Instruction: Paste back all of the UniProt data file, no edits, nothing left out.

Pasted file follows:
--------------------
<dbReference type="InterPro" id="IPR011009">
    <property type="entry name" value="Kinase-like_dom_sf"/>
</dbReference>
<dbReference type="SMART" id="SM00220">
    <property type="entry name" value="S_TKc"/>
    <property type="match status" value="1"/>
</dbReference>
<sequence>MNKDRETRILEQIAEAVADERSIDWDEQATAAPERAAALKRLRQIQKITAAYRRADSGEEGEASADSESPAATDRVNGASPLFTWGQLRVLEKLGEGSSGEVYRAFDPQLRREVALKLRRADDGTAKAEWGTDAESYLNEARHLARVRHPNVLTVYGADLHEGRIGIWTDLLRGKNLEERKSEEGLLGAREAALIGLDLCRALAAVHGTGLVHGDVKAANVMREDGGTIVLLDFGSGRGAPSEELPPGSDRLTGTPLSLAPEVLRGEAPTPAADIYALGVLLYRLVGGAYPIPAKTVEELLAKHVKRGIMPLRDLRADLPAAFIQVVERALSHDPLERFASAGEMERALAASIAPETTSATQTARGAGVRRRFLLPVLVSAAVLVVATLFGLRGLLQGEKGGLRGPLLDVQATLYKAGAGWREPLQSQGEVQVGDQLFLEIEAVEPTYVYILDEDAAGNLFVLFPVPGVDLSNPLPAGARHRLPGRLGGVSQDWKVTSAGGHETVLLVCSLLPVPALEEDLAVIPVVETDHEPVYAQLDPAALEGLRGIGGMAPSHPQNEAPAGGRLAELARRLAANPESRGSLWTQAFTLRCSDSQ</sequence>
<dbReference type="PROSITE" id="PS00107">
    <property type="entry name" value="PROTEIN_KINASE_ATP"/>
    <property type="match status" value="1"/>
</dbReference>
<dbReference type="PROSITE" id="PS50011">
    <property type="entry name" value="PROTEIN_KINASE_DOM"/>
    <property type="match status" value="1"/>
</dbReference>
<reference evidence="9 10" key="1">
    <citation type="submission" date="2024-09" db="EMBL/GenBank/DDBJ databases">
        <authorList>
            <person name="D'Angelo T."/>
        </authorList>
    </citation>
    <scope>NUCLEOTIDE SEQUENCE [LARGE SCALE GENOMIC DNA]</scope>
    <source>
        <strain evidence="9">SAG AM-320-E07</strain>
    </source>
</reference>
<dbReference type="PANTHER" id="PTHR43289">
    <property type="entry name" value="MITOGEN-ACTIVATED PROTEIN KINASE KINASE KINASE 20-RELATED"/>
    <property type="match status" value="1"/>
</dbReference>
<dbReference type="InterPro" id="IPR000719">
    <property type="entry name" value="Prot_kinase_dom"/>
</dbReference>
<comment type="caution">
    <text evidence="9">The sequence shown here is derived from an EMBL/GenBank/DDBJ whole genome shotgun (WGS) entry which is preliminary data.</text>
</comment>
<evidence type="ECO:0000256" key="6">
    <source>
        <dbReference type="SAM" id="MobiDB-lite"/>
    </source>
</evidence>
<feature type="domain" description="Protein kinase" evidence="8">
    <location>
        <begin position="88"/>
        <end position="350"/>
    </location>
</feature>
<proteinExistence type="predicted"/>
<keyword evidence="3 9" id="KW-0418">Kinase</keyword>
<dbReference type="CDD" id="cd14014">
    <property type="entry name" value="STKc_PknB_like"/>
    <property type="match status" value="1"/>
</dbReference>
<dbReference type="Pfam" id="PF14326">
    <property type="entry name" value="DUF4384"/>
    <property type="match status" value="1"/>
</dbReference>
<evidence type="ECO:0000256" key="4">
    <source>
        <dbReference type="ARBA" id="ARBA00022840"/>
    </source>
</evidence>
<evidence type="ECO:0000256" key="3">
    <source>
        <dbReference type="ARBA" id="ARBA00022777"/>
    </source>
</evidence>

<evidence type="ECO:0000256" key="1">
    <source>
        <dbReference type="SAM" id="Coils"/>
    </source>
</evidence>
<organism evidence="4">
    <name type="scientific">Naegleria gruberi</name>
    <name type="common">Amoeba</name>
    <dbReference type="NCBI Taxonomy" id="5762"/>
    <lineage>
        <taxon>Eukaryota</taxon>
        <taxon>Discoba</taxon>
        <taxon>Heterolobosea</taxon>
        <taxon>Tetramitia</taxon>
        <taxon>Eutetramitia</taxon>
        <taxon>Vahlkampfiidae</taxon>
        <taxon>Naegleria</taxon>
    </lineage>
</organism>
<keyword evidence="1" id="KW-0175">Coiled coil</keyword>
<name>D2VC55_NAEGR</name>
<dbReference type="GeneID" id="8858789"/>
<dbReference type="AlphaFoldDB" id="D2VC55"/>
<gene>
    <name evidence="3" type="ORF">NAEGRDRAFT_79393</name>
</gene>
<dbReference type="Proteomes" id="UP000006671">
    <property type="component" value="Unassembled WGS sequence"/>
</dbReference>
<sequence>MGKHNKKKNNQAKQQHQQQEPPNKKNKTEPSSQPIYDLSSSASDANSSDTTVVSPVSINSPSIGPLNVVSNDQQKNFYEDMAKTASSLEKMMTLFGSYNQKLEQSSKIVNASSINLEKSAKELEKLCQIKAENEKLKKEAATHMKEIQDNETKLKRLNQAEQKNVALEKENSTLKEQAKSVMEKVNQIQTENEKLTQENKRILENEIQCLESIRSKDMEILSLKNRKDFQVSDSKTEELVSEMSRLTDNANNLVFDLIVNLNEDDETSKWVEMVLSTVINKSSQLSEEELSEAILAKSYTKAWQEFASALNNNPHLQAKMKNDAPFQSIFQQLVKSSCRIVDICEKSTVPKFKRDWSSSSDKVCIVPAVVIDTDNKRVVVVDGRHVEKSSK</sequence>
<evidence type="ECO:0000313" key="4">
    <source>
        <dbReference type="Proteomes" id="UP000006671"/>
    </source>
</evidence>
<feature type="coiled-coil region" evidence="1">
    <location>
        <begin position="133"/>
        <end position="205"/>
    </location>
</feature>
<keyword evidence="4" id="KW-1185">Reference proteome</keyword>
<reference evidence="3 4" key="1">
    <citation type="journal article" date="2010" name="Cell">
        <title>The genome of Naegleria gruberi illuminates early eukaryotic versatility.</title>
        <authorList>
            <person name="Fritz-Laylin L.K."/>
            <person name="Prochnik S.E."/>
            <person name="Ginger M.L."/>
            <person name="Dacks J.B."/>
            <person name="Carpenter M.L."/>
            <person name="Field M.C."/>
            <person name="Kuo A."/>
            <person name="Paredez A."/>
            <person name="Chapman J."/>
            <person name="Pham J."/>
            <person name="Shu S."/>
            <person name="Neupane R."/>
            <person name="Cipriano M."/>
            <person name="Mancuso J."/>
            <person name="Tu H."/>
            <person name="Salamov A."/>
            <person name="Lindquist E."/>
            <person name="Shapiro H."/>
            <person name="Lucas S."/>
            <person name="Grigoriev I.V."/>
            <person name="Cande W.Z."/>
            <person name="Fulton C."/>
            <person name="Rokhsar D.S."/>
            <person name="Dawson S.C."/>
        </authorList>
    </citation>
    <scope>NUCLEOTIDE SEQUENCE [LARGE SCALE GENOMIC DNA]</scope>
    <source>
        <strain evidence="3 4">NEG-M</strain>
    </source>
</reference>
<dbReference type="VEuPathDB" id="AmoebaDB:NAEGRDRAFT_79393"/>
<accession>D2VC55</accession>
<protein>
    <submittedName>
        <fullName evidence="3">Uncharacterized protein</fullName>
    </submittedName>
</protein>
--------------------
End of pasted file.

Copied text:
<dbReference type="InterPro" id="IPR011009">
    <property type="entry name" value="Kinase-like_dom_sf"/>
</dbReference>
<dbReference type="SMART" id="SM00220">
    <property type="entry name" value="S_TKc"/>
    <property type="match status" value="1"/>
</dbReference>
<sequence>MNKDRETRILEQIAEAVADERSIDWDEQATAAPERAAALKRLRQIQKITAAYRRADSGEEGEASADSESPAATDRVNGASPLFTWGQLRVLEKLGEGSSGEVYRAFDPQLRREVALKLRRADDGTAKAEWGTDAESYLNEARHLARVRHPNVLTVYGADLHEGRIGIWTDLLRGKNLEERKSEEGLLGAREAALIGLDLCRALAAVHGTGLVHGDVKAANVMREDGGTIVLLDFGSGRGAPSEELPPGSDRLTGTPLSLAPEVLRGEAPTPAADIYALGVLLYRLVGGAYPIPAKTVEELLAKHVKRGIMPLRDLRADLPAAFIQVVERALSHDPLERFASAGEMERALAASIAPETTSATQTARGAGVRRRFLLPVLVSAAVLVVATLFGLRGLLQGEKGGLRGPLLDVQATLYKAGAGWREPLQSQGEVQVGDQLFLEIEAVEPTYVYILDEDAAGNLFVLFPVPGVDLSNPLPAGARHRLPGRLGGVSQDWKVTSAGGHETVLLVCSLLPVPALEEDLAVIPVVETDHEPVYAQLDPAALEGLRGIGGMAPSHPQNEAPAGGRLAELARRLAANPESRGSLWTQAFTLRCSDSQ</sequence>
<dbReference type="PROSITE" id="PS00107">
    <property type="entry name" value="PROTEIN_KINASE_ATP"/>
    <property type="match status" value="1"/>
</dbReference>
<dbReference type="PROSITE" id="PS50011">
    <property type="entry name" value="PROTEIN_KINASE_DOM"/>
    <property type="match status" value="1"/>
</dbReference>
<reference evidence="9 10" key="1">
    <citation type="submission" date="2024-09" db="EMBL/GenBank/DDBJ databases">
        <authorList>
            <person name="D'Angelo T."/>
        </authorList>
    </citation>
    <scope>NUCLEOTIDE SEQUENCE [LARGE SCALE GENOMIC DNA]</scope>
    <source>
        <strain evidence="9">SAG AM-320-E07</strain>
    </source>
</reference>
<dbReference type="PANTHER" id="PTHR43289">
    <property type="entry name" value="MITOGEN-ACTIVATED PROTEIN KINASE KINASE KINASE 20-RELATED"/>
    <property type="match status" value="1"/>
</dbReference>
<dbReference type="InterPro" id="IPR000719">
    <property type="entry name" value="Prot_kinase_dom"/>
</dbReference>
<comment type="caution">
    <text evidence="9">The sequence shown here is derived from an EMBL/GenBank/DDBJ whole genome shotgun (WGS) entry which is preliminary data.</text>
</comment>
<evidence type="ECO:0000256" key="6">
    <source>
        <dbReference type="SAM" id="MobiDB-lite"/>
    </source>
</evidence>
<feature type="domain" description="Protein kinase" evidence="8">
    <location>
        <begin position="88"/>
        <end position="350"/>
    </location>
</feature>
<proteinExistence type="predicted"/>
<keyword evidence="3 9" id="KW-0418">Kinase</keyword>
<dbReference type="CDD" id="cd14014">
    <property type="entry name" value="STKc_PknB_like"/>
    <property type="match status" value="1"/>
</dbReference>
<dbReference type="Pfam" id="PF14326">
    <property type="entry name" value="DUF4384"/>
    <property type="match status" value="1"/>
</dbReference>
<evidence type="ECO:0000256" key="4">
    <source>
        <dbReference type="ARBA" id="ARBA00022840"/>
    </source>
</evidence>
<evidence type="ECO:0000256" key="3">
    <source>
        <dbReference type="ARBA" id="ARBA00022777"/>
    </source>
</evidence>

<evidence type="ECO:0000256" key="1">
    <source>
        <dbReference type="SAM" id="Coils"/>
    </source>
</evidence>
<organism evidence="4">
    <name type="scientific">Naegleria gruberi</name>
    <name type="common">Amoeba</name>
    <dbReference type="NCBI Taxonomy" id="5762"/>
    <lineage>
        <taxon>Eukaryota</taxon>
        <taxon>Discoba</taxon>
        <taxon>Heterolobosea</taxon>
        <taxon>Tetramitia</taxon>
        <taxon>Eutetramitia</taxon>
        <taxon>Vahlkampfiidae</taxon>
        <taxon>Naegleria</taxon>
    </lineage>
</organism>
<keyword evidence="1" id="KW-0175">Coiled coil</keyword>
<name>D2VC55_NAEGR</name>
<dbReference type="GeneID" id="8858789"/>
<dbReference type="AlphaFoldDB" id="D2VC55"/>
<gene>
    <name evidence="3" type="ORF">NAEGRDRAFT_79393</name>
</gene>
<dbReference type="Proteomes" id="UP000006671">
    <property type="component" value="Unassembled WGS sequence"/>
</dbReference>
<sequence>MGKHNKKKNNQAKQQHQQQEPPNKKNKTEPSSQPIYDLSSSASDANSSDTTVVSPVSINSPSIGPLNVVSNDQQKNFYEDMAKTASSLEKMMTLFGSYNQKLEQSSKIVNASSINLEKSAKELEKLCQIKAENEKLKKEAATHMKEIQDNETKLKRLNQAEQKNVALEKENSTLKEQAKSVMEKVNQIQTENEKLTQENKRILENEIQCLESIRSKDMEILSLKNRKDFQVSDSKTEELVSEMSRLTDNANNLVFDLIVNLNEDDETSKWVEMVLSTVINKSSQLSEEELSEAILAKSYTKAWQEFASALNNNPHLQAKMKNDAPFQSIFQQLVKSSCRIVDICEKSTVPKFKRDWSSSSDKVCIVPAVVIDTDNKRVVVVDGRHVEKSSK</sequence>
<evidence type="ECO:0000313" key="4">
    <source>
        <dbReference type="Proteomes" id="UP000006671"/>
    </source>
</evidence>
<feature type="coiled-coil region" evidence="1">
    <location>
        <begin position="133"/>
        <end position="205"/>
    </location>
</feature>
<keyword evidence="4" id="KW-1185">Reference proteome</keyword>
<reference evidence="3 4" key="1">
    <citation type="journal article" date="2010" name="Cell">
        <title>The genome of Naegleria gruberi illuminates early eukaryotic versatility.</title>
        <authorList>
            <person name="Fritz-Laylin L.K."/>
            <person name="Prochnik S.E."/>
            <person name="Ginger M.L."/>
            <person name="Dacks J.B."/>
            <person name="Carpenter M.L."/>
            <person name="Field M.C."/>
            <person name="Kuo A."/>
            <person name="Paredez A."/>
            <person name="Chapman J."/>
            <person name="Pham J."/>
            <person name="Shu S."/>
            <person name="Neupane R."/>
            <person name="Cipriano M."/>
            <person name="Mancuso J."/>
            <person name="Tu H."/>
            <person name="Salamov A."/>
            <person name="Lindquist E."/>
            <person name="Shapiro H."/>
            <person name="Lucas S."/>
            <person name="Grigoriev I.V."/>
            <person name="Cande W.Z."/>
            <person name="Fulton C."/>
            <person name="Rokhsar D.S."/>
            <person name="Dawson S.C."/>
        </authorList>
    </citation>
    <scope>NUCLEOTIDE SEQUENCE [LARGE SCALE GENOMIC DNA]</scope>
    <source>
        <strain evidence="3 4">NEG-M</strain>
    </source>
</reference>
<dbReference type="VEuPathDB" id="AmoebaDB:NAEGRDRAFT_79393"/>
<accession>D2VC55</accession>
<protein>
    <submittedName>
        <fullName evidence="3">Uncharacterized protein</fullName>
    </submittedName>
</protein>